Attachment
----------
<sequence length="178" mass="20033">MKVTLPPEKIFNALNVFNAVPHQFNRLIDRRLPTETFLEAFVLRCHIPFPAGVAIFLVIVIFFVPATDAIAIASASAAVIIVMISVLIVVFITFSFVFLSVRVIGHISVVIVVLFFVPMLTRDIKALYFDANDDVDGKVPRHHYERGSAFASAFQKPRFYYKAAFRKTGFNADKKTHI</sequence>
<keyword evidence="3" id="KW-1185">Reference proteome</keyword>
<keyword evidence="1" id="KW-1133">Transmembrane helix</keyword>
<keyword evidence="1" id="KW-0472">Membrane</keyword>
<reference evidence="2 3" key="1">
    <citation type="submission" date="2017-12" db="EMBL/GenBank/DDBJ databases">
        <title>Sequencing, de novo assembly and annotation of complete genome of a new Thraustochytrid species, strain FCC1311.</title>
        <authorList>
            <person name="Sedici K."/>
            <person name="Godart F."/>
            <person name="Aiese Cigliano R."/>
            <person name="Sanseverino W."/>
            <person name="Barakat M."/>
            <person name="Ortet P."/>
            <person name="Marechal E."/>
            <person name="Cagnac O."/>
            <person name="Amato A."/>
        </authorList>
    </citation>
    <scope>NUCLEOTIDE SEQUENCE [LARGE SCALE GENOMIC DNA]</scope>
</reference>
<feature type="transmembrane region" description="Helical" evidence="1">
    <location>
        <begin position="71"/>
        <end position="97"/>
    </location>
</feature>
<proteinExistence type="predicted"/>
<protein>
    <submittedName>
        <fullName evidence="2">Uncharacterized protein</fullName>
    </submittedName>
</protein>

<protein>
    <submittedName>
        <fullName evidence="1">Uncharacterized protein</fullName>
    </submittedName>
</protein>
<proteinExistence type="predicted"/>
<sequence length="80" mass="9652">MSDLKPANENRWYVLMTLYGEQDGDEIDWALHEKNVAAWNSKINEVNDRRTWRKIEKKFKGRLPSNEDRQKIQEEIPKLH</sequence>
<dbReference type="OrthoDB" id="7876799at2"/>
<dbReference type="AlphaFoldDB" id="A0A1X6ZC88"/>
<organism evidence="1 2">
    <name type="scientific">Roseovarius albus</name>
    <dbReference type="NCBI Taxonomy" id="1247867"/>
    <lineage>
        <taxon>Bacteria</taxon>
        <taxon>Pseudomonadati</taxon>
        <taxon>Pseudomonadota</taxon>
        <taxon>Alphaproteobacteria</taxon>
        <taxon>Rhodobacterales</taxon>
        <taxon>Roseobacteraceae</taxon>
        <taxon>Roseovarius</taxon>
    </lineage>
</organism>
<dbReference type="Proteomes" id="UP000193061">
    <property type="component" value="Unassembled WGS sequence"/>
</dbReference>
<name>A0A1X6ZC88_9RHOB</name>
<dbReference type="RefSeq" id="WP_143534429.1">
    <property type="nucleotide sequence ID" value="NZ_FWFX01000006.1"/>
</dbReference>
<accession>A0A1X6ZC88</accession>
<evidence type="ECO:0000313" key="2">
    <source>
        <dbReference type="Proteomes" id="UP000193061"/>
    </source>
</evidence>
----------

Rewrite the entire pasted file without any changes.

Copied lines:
<sequence length="178" mass="20033">MKVTLPPEKIFNALNVFNAVPHQFNRLIDRRLPTETFLEAFVLRCHIPFPAGVAIFLVIVIFFVPATDAIAIASASAAVIIVMISVLIVVFITFSFVFLSVRVIGHISVVIVVLFFVPMLTRDIKALYFDANDDVDGKVPRHHYERGSAFASAFQKPRFYYKAAFRKTGFNADKKTHI</sequence>
<keyword evidence="3" id="KW-1185">Reference proteome</keyword>
<keyword evidence="1" id="KW-1133">Transmembrane helix</keyword>
<keyword evidence="1" id="KW-0472">Membrane</keyword>
<reference evidence="2 3" key="1">
    <citation type="submission" date="2017-12" db="EMBL/GenBank/DDBJ databases">
        <title>Sequencing, de novo assembly and annotation of complete genome of a new Thraustochytrid species, strain FCC1311.</title>
        <authorList>
            <person name="Sedici K."/>
            <person name="Godart F."/>
            <person name="Aiese Cigliano R."/>
            <person name="Sanseverino W."/>
            <person name="Barakat M."/>
            <person name="Ortet P."/>
            <person name="Marechal E."/>
            <person name="Cagnac O."/>
            <person name="Amato A."/>
        </authorList>
    </citation>
    <scope>NUCLEOTIDE SEQUENCE [LARGE SCALE GENOMIC DNA]</scope>
</reference>
<feature type="transmembrane region" description="Helical" evidence="1">
    <location>
        <begin position="71"/>
        <end position="97"/>
    </location>
</feature>
<proteinExistence type="predicted"/>
<protein>
    <submittedName>
        <fullName evidence="2">Uncharacterized protein</fullName>
    </submittedName>
</protein>

<protein>
    <submittedName>
        <fullName evidence="1">Uncharacterized protein</fullName>
    </submittedName>
</protein>
<proteinExistence type="predicted"/>
<sequence length="80" mass="9652">MSDLKPANENRWYVLMTLYGEQDGDEIDWALHEKNVAAWNSKINEVNDRRTWRKIEKKFKGRLPSNEDRQKIQEEIPKLH</sequence>
<dbReference type="OrthoDB" id="7876799at2"/>
<dbReference type="AlphaFoldDB" id="A0A1X6ZC88"/>
<organism evidence="1 2">
    <name type="scientific">Roseovarius albus</name>
    <dbReference type="NCBI Taxonomy" id="1247867"/>
    <lineage>
        <taxon>Bacteria</taxon>
        <taxon>Pseudomonadati</taxon>
        <taxon>Pseudomonadota</taxon>
        <taxon>Alphaproteobacteria</taxon>
        <taxon>Rhodobacterales</taxon>
        <taxon>Roseobacteraceae</taxon>
        <taxon>Roseovarius</taxon>
    </lineage>
</organism>
<dbReference type="Proteomes" id="UP000193061">
    <property type="component" value="Unassembled WGS sequence"/>
</dbReference>
<name>A0A1X6ZC88_9RHOB</name>
<dbReference type="RefSeq" id="WP_143534429.1">
    <property type="nucleotide sequence ID" value="NZ_FWFX01000006.1"/>
</dbReference>
<accession>A0A1X6ZC88</accession>
<evidence type="ECO:0000313" key="2">
    <source>
        <dbReference type="Proteomes" id="UP000193061"/>
    </source>
</evidence>